3. I think that killing can be done without hatred. Sometimes the good and compassionate thing is to kill those who, for whatever reason, will not cease in their violence. To allow predatory humans to make prey of their fellows is to show a distinct lack of compassion for those whom these predators will victimize. I don't think nonviolence is an absolute moral standard that must be adhered to at all costs. Like all moral realities it must be contextualized so that it doesn't become simplistic and ultimately useless. Love is not weak. Even to forgive doesn't imply that one allows the forgiven to continue to commit harmful acts. Forgiveness simply removes the emotional charge from the past. One can forgive another and still find it necessary to kill if that other refuses to cease their violence. One can kill without hatred. The loving thing isn't always the warm and fuzzy thing. <--- Not a Buddhist by the way, so YMMV.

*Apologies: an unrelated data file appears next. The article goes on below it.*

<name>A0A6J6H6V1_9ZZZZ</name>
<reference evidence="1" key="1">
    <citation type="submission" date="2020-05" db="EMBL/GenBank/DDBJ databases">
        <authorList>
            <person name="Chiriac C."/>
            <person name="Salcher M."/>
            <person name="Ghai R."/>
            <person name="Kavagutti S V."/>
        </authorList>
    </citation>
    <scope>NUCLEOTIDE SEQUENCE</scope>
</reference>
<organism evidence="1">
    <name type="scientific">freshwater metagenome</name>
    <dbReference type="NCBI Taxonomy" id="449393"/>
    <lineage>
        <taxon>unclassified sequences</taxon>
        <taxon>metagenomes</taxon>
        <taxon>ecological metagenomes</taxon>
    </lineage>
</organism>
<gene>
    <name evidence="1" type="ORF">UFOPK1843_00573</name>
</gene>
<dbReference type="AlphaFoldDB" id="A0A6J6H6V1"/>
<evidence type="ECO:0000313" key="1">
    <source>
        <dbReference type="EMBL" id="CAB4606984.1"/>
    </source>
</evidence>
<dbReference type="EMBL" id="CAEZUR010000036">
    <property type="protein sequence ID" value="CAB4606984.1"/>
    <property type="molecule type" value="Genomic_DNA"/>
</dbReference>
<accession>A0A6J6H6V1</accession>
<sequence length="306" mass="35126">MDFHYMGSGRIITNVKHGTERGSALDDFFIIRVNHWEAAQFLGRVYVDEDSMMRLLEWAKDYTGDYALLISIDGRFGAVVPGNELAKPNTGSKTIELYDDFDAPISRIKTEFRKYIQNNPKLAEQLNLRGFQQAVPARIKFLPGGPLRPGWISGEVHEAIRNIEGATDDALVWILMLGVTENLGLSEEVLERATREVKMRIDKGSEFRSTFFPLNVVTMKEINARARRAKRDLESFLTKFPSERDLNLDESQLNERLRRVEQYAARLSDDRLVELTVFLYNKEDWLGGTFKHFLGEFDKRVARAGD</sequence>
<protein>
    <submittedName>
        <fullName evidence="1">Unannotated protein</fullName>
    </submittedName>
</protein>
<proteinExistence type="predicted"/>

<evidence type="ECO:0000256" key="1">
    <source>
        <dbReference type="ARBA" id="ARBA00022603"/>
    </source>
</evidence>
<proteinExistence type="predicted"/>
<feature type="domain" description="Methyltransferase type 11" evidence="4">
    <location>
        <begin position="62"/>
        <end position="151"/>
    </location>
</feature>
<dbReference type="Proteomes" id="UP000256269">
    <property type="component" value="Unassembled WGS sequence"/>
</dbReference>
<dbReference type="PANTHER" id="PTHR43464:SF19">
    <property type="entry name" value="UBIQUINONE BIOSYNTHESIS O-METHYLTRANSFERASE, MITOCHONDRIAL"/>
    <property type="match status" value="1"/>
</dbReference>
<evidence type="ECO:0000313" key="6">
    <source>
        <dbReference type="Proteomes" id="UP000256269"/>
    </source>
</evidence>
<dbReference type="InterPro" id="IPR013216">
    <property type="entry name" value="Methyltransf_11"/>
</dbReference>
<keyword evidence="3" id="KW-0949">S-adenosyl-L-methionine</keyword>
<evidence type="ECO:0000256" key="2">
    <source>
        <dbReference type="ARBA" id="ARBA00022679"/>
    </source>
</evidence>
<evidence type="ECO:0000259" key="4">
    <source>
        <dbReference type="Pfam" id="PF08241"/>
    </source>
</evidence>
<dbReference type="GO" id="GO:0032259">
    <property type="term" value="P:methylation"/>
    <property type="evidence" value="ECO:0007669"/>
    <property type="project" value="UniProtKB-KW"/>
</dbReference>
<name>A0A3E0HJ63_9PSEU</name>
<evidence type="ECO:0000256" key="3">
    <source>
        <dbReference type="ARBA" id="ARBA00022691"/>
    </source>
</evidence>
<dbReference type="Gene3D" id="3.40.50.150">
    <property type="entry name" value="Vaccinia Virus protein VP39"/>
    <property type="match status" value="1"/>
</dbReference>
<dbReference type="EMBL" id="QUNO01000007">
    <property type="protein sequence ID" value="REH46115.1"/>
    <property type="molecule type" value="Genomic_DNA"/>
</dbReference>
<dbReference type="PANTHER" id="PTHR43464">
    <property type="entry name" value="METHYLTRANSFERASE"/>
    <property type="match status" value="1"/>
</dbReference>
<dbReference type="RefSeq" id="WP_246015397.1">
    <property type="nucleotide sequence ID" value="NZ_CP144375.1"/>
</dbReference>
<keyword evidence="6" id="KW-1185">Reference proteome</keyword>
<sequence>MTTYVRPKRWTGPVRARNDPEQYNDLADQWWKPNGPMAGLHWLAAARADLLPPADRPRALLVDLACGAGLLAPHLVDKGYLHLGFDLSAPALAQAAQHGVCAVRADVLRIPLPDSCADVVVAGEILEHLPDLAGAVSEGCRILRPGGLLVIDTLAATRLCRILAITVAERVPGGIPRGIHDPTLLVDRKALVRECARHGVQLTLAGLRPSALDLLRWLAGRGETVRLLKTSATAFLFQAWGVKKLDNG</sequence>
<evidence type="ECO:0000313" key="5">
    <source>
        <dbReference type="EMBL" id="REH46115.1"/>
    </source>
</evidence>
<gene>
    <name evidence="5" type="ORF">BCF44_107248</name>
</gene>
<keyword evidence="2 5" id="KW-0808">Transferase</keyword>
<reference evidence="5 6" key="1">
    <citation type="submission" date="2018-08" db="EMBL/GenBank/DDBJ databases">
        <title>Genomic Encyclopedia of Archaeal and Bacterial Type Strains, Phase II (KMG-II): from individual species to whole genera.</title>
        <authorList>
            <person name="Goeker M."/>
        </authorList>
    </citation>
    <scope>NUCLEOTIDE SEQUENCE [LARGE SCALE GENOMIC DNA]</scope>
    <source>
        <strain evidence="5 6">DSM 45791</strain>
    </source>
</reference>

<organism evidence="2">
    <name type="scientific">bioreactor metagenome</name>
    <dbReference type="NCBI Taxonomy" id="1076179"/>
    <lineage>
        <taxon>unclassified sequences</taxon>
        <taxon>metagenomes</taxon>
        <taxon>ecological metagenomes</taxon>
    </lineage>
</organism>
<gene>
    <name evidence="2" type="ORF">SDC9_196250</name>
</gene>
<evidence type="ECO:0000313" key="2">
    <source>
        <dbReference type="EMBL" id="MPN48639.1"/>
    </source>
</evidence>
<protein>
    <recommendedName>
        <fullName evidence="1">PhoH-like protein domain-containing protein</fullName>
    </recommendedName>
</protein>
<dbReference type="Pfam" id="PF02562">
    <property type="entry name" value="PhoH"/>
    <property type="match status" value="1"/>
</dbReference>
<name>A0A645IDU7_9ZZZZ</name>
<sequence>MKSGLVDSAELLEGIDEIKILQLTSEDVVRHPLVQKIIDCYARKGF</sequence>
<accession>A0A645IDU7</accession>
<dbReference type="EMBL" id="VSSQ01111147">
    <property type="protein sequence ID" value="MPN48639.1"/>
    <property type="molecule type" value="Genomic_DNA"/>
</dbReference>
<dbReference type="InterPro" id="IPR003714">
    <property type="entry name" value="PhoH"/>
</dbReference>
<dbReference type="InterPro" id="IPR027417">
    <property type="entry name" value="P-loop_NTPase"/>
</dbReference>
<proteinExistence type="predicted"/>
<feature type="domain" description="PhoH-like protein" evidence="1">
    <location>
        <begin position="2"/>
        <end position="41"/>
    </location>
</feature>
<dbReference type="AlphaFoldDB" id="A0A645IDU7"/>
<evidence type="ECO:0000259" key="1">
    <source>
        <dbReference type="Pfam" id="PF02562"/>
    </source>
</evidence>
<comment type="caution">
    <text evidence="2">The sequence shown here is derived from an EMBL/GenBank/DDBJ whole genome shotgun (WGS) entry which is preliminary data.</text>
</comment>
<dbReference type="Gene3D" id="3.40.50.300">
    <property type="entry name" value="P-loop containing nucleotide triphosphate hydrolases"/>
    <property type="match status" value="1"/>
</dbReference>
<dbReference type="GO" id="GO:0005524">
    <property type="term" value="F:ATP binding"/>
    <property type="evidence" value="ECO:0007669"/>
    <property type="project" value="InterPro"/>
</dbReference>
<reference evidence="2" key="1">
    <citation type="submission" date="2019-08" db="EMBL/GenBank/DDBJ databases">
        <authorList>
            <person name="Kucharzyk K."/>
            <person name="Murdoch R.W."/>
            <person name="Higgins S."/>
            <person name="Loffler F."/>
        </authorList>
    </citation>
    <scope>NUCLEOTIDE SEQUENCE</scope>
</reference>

4. The Nature of Self